we have lift off ...

Thank you for your good health wishes last week, cyber TLC really is the way to go.

So reading practically everyone else's posts about "the Big C" made me realise I had some serious catching up to do - Big Time!

A fair amount of my work: necklaces, bracelets, earrings and bags, has finally been packed up (forgot to take photos, can you believe it?!) and sent down to the Open House Sales in Brighton which means, yes yes yes, it's catch up time ...

I bought this book recently and have to say I'm really glad I did, there are some lovely ideas that I can actually see myself doing. Her previous book, "Make", had such poor reviews I didn't even bother researching it but I flicked through this one in my local book shop and loved it immediately. My first project - this hottie cover, and I have THE person in mind.

Naturally I can't say any more at this stage, however I just know it'll go down well.

Obviously the lack of rosie posie pinks and ribbons gives the game away ever so slightly ...

When I make something I really enjoy trying out a new skill and this time it was quilting. This was such a lovely project to do but in hindsight there were a couple of things I would do differently ...

Firstly, I would make the stitching slightly smaller and closer together but secondly, and more importantly, I would try my absolute hardest to engage my brain a bit better and put all three backing pieces on the correct way round (oops) ...

Not at all convinced by Ms Kidston's instructions though - she mentions marking out a 3 mm diamond grid but really means 3 cm, and then her method of making the rouleau buttonhole loop on such a narrow piece of fabric is just plain silly in my opinion. It is way too narrow a piece to turn inside out and I ended up halving the fabric lengthways, ironing it down, turning the two outside pieces into the centre and ironing once again. I then closed the whole lot up and finished with a slip stitch. Much easier and, neatly done, it barely shows.

And now that it's finished? My advice is even if your own hottie fits comfortably within the marked seam line, add the extra 2 cm all around anyway. There's not much room for an overfilled bottle here, put it that way!

I do hope he loves it!!

Now then, what's next ?!



OK, so the last two days I had the plague - or that's what it felt like anyhow. I know all about it you see because, quite by chance, our daughter has been learning about it at school. We've also been reading this book every night (although I have to confess she does get a bit restless from time to time, namely when nothing gruesome is happening! She keeps saying "when's someone gonna come down with it?").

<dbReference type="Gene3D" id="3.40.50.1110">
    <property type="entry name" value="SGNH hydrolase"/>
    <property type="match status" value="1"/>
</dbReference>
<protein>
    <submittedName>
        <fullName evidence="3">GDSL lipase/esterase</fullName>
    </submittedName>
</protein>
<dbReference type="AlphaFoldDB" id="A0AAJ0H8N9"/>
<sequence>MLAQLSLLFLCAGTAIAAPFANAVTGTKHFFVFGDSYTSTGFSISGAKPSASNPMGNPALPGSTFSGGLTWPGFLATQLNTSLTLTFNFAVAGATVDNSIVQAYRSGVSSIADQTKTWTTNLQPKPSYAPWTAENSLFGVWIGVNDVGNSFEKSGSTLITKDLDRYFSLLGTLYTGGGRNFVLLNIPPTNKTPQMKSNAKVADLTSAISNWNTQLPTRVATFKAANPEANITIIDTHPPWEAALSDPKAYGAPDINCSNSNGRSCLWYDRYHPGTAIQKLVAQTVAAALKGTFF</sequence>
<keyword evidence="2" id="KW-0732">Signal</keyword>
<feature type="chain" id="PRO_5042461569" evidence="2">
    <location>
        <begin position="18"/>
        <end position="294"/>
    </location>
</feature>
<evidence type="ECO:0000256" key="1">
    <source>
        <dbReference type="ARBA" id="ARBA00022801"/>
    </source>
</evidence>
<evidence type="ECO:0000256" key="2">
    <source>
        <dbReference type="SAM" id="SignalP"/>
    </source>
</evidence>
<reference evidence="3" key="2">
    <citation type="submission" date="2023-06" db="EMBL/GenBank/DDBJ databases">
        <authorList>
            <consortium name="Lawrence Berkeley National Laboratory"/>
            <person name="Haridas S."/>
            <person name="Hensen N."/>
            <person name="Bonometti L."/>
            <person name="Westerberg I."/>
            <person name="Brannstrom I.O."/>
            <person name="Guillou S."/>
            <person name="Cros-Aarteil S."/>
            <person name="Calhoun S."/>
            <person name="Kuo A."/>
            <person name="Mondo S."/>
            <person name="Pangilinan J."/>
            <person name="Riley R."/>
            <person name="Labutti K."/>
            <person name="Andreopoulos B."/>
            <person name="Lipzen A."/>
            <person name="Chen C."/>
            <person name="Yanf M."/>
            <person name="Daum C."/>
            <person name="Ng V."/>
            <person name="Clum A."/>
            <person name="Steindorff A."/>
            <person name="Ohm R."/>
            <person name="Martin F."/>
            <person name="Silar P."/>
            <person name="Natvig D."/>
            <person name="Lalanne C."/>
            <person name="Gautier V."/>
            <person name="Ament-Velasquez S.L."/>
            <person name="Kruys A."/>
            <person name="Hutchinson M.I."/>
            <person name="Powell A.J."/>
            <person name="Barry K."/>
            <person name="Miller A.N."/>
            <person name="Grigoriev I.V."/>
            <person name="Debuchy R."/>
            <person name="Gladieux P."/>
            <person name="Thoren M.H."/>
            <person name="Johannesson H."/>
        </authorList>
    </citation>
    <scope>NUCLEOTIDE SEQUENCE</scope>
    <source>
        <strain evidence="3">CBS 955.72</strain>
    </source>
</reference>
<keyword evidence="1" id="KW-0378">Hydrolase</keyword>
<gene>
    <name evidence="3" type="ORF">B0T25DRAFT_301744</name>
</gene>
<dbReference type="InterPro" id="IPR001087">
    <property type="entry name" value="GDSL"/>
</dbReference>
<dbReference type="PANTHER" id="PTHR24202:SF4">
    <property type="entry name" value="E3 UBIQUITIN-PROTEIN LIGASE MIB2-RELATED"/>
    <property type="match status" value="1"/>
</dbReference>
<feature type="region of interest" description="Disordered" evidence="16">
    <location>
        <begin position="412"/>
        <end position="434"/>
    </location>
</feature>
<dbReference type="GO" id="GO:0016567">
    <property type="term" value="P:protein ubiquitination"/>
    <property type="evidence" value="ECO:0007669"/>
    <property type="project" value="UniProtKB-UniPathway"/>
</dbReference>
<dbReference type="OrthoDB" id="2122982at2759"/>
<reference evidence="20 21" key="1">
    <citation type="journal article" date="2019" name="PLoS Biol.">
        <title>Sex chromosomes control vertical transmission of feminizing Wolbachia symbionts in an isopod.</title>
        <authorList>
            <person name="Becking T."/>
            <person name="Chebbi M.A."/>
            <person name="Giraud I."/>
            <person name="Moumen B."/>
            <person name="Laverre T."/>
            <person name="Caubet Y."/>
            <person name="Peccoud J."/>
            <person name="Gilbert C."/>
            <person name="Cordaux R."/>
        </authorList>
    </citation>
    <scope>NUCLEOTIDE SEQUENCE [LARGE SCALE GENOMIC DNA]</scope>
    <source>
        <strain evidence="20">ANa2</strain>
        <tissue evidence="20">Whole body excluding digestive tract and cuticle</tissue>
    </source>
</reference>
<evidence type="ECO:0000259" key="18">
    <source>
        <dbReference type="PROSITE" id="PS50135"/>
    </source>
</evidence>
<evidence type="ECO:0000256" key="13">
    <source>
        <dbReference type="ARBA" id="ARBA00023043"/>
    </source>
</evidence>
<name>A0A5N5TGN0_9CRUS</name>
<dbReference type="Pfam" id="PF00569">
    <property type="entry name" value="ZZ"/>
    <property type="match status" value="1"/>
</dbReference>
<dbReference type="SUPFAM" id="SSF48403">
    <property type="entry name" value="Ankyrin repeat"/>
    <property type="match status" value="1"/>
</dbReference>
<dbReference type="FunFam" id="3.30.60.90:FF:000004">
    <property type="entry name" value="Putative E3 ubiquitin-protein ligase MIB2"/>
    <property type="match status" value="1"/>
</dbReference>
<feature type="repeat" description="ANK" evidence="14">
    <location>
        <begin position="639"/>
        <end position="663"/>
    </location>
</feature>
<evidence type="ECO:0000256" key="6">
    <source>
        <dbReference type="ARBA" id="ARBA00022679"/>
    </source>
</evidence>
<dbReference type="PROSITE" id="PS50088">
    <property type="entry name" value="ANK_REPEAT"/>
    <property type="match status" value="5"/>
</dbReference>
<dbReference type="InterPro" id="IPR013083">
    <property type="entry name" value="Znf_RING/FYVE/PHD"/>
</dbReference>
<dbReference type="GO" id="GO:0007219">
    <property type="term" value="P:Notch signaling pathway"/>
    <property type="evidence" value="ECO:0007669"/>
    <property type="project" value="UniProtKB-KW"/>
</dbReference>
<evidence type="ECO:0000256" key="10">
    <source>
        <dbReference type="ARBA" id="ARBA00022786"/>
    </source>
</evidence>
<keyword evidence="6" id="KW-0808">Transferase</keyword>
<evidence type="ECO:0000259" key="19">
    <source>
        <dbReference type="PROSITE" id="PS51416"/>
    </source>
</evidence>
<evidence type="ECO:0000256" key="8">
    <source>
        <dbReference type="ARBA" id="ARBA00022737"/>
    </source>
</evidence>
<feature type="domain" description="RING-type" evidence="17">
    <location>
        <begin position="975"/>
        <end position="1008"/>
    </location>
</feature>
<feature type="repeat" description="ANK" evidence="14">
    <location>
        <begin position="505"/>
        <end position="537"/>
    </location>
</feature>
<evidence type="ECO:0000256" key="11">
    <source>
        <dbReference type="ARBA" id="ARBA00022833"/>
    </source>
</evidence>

Anyway, back to my plague, and the fact I am now waiting for the buboes and tokens to appear - and if you a) have no clue what I'm talking about, b) haven't a child learning about the Stuarts at school, or c) fancy some gruesome reading anyway, read here and here. The very good thing about being confined (!) was being able to spend a much needed day in bed, which involved catching up on a little light reading - namely Ros Byam Shaw's Perfect English Cottage - and thinking what luck to have chosen a time when hubby wasn't on his work travels and therefore on hand to administer copious hot lemon and honey drinks - so inconvenient when Mummy gets ill isn't it?

My plague symptoms by the way were/are chesty cough, head ache, runny nose ... hmm

Melodramatic? MOI?!



Monograms? Lovely. French monograms? Yes please. Antique French monograms? Now you're talking!

Cross stitch, satin stitch, rembourre - any old stitch so long as it's hand-stitched. Red, white, cream - no matter, just keep them coming! I'm a sucker for these things and if the initials are any from our family? .... just try keeping me away!

How about this one - an absolute beauty. French, antique white, slubby linen, hand-stitched centre seam, my daughter's initials - but she's 6 years old for goodness sake! Only how could I possibly have passed up such a golden opportunity - it was ticking all the boxes, it was begging to be snatched up

A pair of unused vintage French pillowcases with our initials ... foolish not to

initials on towels - everyone needs towels

vintage French linen markers and wooden embroidery block - love them so much

and because one can never have enough of such things (!), I made a "skirt" to wrap over a simple lamp shade for my sewing room. I cross stitched our initials on it using an old copper monogramming stencil.

But there's more of it stashed away in my overfilled cupboard - linen sheets that can only be used for small projects except for wonderful monograms; and not forgetting a couple of 19th C chemises (monogrammed, naturally), one of which I wore as a dress last Summer and then thought to myself "what on earth are you doing, this is not only old - it's white"!